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Think organic veggies have more antioxidants?

You're eating organic? Bravo. Just don't expect more antioxidants.

Researchers in Denmark have found the levels of healthful antioxidants actually aren't any higher in organically grown onions, carrots and potatoes than in conventionally farmed vegetables.

The scientists with the National Food Institute at the Technical University of Denmark examined antioxidants called polyphenols in organic produce, comparing them with the same types of vegetables that were grown using traditional pesticides and fertilizers, and determined there was no statistically significant difference between them.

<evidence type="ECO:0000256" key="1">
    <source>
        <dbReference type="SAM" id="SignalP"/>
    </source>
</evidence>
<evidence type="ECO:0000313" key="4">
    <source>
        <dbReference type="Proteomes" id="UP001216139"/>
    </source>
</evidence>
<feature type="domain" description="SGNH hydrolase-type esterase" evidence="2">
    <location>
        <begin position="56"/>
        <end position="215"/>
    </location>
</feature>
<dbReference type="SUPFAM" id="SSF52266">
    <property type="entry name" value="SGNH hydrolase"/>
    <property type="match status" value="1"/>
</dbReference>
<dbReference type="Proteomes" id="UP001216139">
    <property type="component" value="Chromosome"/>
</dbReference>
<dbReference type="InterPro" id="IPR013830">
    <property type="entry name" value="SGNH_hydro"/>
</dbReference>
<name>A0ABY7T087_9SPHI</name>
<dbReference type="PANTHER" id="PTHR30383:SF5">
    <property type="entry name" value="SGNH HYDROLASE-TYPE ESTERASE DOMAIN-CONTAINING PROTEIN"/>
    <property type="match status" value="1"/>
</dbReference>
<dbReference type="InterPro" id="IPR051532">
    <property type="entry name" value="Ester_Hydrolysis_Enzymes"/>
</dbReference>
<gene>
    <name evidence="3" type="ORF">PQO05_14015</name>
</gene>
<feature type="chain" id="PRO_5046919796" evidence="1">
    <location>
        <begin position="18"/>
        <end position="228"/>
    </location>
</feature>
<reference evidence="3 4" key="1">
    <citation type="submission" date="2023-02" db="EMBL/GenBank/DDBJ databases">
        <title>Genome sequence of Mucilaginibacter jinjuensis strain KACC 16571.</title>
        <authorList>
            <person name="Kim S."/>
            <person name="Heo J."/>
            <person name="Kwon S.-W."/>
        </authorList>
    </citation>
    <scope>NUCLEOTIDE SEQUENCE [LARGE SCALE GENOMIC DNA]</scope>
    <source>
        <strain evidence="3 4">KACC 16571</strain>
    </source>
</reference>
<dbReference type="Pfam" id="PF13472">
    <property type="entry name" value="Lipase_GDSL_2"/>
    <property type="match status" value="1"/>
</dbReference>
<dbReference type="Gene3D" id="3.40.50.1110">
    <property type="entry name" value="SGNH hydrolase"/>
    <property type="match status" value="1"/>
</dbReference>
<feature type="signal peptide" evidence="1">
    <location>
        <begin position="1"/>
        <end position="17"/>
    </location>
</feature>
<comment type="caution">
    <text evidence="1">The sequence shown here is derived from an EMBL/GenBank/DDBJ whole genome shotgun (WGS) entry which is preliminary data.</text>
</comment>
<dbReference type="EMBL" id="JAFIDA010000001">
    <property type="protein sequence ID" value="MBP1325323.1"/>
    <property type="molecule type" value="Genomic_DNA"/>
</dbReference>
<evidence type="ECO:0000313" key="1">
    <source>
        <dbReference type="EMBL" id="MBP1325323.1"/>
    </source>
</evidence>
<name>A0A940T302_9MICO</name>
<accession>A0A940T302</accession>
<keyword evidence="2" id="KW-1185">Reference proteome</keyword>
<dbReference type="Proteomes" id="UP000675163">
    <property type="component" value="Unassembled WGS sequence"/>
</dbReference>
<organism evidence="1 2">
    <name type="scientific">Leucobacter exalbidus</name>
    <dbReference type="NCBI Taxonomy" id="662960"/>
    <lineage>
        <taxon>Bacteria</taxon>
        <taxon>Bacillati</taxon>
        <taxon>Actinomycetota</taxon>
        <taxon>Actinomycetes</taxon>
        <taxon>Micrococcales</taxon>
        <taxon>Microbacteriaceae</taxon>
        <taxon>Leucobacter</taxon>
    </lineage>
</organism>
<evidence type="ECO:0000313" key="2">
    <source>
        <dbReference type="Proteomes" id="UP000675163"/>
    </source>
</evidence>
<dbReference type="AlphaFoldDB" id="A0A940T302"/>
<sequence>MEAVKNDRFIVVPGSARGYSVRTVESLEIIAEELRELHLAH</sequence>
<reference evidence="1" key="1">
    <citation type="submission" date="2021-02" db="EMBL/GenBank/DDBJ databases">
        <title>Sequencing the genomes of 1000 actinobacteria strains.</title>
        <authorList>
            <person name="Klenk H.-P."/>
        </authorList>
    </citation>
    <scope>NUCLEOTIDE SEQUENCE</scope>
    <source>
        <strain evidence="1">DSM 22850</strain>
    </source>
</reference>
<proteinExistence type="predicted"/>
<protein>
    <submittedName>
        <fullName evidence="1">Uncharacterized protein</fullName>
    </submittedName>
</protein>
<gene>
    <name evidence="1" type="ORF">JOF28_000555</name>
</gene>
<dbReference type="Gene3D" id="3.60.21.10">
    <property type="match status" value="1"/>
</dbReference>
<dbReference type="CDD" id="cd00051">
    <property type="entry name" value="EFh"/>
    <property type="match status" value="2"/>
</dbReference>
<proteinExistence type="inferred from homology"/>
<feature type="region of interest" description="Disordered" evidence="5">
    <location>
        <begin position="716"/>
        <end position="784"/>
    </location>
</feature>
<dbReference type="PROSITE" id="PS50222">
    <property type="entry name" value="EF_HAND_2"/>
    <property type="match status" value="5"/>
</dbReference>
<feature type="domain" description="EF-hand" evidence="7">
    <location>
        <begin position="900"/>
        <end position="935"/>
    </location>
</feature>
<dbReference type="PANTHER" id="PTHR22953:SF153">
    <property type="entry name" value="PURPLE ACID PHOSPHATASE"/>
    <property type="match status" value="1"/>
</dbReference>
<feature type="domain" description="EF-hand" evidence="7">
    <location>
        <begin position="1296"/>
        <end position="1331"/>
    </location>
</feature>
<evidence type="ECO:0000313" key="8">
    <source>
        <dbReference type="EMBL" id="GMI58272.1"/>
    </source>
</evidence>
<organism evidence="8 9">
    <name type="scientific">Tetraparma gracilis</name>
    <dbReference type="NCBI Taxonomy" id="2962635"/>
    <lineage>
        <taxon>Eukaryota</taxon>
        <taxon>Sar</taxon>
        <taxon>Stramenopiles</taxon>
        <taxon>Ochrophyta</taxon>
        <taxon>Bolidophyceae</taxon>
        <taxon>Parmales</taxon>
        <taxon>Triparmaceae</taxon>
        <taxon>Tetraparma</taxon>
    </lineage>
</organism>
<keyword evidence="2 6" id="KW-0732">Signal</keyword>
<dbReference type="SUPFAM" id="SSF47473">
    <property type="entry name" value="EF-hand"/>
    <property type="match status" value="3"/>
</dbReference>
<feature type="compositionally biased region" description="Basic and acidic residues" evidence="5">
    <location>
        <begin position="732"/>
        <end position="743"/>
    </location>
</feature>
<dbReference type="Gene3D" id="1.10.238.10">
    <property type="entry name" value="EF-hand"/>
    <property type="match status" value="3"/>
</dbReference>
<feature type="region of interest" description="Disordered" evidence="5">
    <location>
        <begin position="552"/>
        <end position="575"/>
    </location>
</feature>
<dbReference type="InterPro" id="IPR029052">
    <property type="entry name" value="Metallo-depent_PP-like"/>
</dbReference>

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"[I] cannot be concluded that organically grown onions, carrots, and potatoes generally have higher contents of health-promoting secondary metabolites in comparison with the conventionally cultivated ones," according to the study, published in the Journal of Agricultural and Food Chemistry.

Of course, there are other reasons to go organic, including minimizing agricultural pollution and perhaps getting better flavour. But if you're simply looking to eat healthier, you may just as well get the benefits from eating more vegetables in general, regardless of how they're grown.

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About the Author

Wency Leung is a general assignment reporter for the Life section. Before joining The Globe in early 2010, she has worked as a reporter in Vancouver, Prague, and Phnom Penh. More

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